BRIAN TODD, CNN CORRESPONDENT: Right, Wolf. U.S. Capitol Police Chief Tom Manger says his force has reviewed the attack on Speaker Pelosi's husband. There is now considerable pressure on Chief Manger from lawmakers to step up security for members of Congress and their families. And, tonight, he is responding to it.

An urgent call to fund more security for lawmakers from the Head of the Police force that protects them, U.S. Capitol Police Chief Thomas Manger saying, "Today's political climate calls for more resources to provide additional layers of physical security for members of Congress", Manger pledging to keep hiring more officers and expanding cooperation with local law enforcement when members travel, members of Congress calling for greater protection in the wake of the vicious attack on the husband of House Speaker Nancy Pelosi.


REP. ERIC SWALWELL (D) CALIFORNIA: He went there knowing where she lived. He had a plan and he intended to carry it out.


This was not some random individual and that should concern all of us.


TODD: Democratic Congressman Eric Swalwell has himself been the recipient of threats, including this one, targeting his family in August.


UNIDENTIFIED MALE: Cut his (inaudible) head off. Swalwell is a worthless piece of (inaudible). Cut his wife's head off, cut his kids' heads off.


TODD: The Capitol Police currently don't have the resources to protect the families of congressional leaders. Sources tell CNN or for every member of Congress to get their own security detail in their home districts. Members of Congress were allotted another $10,000 this summer for steps like installing home security. Not every member may face the same level of threat.


LARRY JOHNSON, FORMER SPECIAL AGENT IN CHARGE, U.S. SECRET SERVICE: You do an assessment and then you provide that level of security based on the risk that's involved.


TODD: Some members are also using campaign funds to cover their personal security, even hiring private contractors. The Capitol Police opening new bureaus in Florida and California and devoting more resources to analyzing each threat received. But, the Chief telling lawmakers in January the level of threats to investigate has reached an unprecedented level.


CHIEF TOM MANGER, U.S. CAPITOL POLICE: I will tell you, we're barely keeping our head above water for those investigations. We're going to have to nearly double the number of agents that work those threat cases.


TODD: And how to tell which threats are serious.


REP. ADAM KINZINGER (R) ILLINOIS: A threat isn't really something that's called into your office. That's just somebody venting in many cases. A threat, how do find them? There are certainly a lot of people that are dangerous out there that would not put them on paper.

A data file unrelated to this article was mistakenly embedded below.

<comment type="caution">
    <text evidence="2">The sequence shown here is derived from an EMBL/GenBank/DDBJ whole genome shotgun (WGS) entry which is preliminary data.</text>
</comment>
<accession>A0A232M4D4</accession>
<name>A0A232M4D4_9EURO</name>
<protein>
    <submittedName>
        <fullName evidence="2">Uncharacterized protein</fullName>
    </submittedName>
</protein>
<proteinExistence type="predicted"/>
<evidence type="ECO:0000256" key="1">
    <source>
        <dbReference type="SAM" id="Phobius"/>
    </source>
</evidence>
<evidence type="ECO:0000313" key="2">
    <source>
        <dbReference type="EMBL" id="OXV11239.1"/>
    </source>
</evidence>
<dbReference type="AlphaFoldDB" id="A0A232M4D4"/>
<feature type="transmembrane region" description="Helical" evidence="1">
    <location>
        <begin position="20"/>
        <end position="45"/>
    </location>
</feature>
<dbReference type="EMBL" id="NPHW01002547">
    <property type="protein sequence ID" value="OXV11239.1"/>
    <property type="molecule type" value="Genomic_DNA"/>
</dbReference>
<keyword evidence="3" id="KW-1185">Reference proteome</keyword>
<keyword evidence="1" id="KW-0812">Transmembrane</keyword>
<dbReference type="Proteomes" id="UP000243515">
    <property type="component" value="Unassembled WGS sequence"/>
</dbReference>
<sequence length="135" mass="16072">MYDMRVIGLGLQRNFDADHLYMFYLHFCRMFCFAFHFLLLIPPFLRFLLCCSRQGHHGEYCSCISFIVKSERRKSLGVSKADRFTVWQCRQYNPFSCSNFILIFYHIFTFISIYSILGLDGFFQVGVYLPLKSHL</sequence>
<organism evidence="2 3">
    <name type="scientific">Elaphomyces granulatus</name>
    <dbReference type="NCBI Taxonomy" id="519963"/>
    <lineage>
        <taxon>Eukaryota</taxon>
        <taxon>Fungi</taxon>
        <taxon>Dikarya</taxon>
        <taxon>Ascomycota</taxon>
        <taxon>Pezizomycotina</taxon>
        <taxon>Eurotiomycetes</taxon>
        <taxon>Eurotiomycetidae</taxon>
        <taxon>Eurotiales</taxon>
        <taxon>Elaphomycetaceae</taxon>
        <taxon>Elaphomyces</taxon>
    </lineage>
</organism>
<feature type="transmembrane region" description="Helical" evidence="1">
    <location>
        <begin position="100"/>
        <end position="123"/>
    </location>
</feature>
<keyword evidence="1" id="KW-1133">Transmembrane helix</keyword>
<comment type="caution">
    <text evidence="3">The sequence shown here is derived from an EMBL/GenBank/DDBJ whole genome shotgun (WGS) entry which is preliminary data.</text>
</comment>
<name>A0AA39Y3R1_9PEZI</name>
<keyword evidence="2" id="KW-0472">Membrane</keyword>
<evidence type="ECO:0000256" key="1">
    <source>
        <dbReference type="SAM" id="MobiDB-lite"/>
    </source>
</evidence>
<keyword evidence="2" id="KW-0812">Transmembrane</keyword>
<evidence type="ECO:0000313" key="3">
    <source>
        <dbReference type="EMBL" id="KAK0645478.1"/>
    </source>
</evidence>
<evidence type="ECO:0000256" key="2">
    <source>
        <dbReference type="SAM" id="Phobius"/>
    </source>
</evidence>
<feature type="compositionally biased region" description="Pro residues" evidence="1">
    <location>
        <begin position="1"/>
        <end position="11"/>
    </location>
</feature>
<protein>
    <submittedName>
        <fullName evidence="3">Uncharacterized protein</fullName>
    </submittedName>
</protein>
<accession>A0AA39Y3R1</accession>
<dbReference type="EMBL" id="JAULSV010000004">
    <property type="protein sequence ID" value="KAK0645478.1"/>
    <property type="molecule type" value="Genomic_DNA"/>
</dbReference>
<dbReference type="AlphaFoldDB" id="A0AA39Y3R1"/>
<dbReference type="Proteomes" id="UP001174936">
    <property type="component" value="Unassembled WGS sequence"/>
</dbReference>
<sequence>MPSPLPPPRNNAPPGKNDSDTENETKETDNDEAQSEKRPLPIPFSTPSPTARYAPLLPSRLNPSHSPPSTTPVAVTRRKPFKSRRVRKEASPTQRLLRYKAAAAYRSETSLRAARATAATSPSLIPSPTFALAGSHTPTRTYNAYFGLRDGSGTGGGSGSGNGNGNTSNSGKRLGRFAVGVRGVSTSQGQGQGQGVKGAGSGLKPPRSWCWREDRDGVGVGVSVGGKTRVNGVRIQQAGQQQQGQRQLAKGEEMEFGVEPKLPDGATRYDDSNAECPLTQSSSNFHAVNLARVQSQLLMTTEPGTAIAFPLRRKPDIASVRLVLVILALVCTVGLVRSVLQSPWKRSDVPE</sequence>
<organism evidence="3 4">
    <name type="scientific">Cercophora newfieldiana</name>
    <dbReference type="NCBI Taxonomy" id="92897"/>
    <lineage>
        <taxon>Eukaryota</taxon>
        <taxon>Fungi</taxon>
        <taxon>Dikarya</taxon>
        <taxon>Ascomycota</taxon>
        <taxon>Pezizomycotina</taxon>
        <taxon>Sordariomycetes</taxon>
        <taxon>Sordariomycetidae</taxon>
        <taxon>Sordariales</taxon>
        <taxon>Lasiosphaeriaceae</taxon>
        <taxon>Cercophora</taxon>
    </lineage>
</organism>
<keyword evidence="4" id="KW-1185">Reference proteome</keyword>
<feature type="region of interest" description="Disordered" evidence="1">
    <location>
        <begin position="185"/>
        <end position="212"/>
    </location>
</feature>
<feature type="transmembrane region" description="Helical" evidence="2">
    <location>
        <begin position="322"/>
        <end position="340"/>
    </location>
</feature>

TODD: One lawmaker warning that increasing threats could make members less able to do their jobs.


REP. JACKIE SPEIER (D) CALIFORNIA: Your constituents expect to see you and shake your hands, be able to ask you questions, and that's going to become something that members are going to really evaluate very carefully.


TODD: U.S. Capitol Police Chief Tom Manger in discussing the need to provide extra layers of security to members of Congress was very careful about one aspect of that. He said he couldn't disclose details of those improvements because "We cannot afford to make it easier for any potential bad actors". There are a lot of bad actors out there tonight, Wolf, threatening members of Congress.

BLITZER: There certainly are. Brian Todd, thank you very, very much. Let's bring in our Chief Law Enforcement and Intelligence Analyst John Miller, Defense Attorney Shan Wu, and CNN Senior National Correspondent Sara Sidner.

Shan, let's start with you, from a legal perspective. What stands out to you from this suspect's first appearance just moments ago in a courtroom, and how strong is the prosecution's case here?

SARA SIDNER, CNN NATIONAL CORRESPONDENT: Well, I think the prosecution's case is certainly looking very strong at this point. This defendant is in a real no win situation. Ultimately, I think his defense counsel will have to look to resolve this case by some sort of what we call a global plea, meaning, they'll want to resolve both the federal and state charges.

What I pick up, Wolf, from the judge's actions here is the judge is taking the dangerousness of this situation very seriously by entering the civil protection order there, that's like an insurance claim, just in case something goes wrong with the criminal case, just in case he does get out on bail, that will be an additional layer of protection for the Pelosi family. So, I think we can see that the judge is very concerned about the dangerousness of the situation. BLITZER: It's a very dangerous situation indeed. Sara, CNN's Jamie Gangel reports that members of the Pelosi family will actually get to hear the 911 calls and see the Police body camera footage. How visceral is this threat, the reality that Paul Pelosi, the husband, actually could have been killed?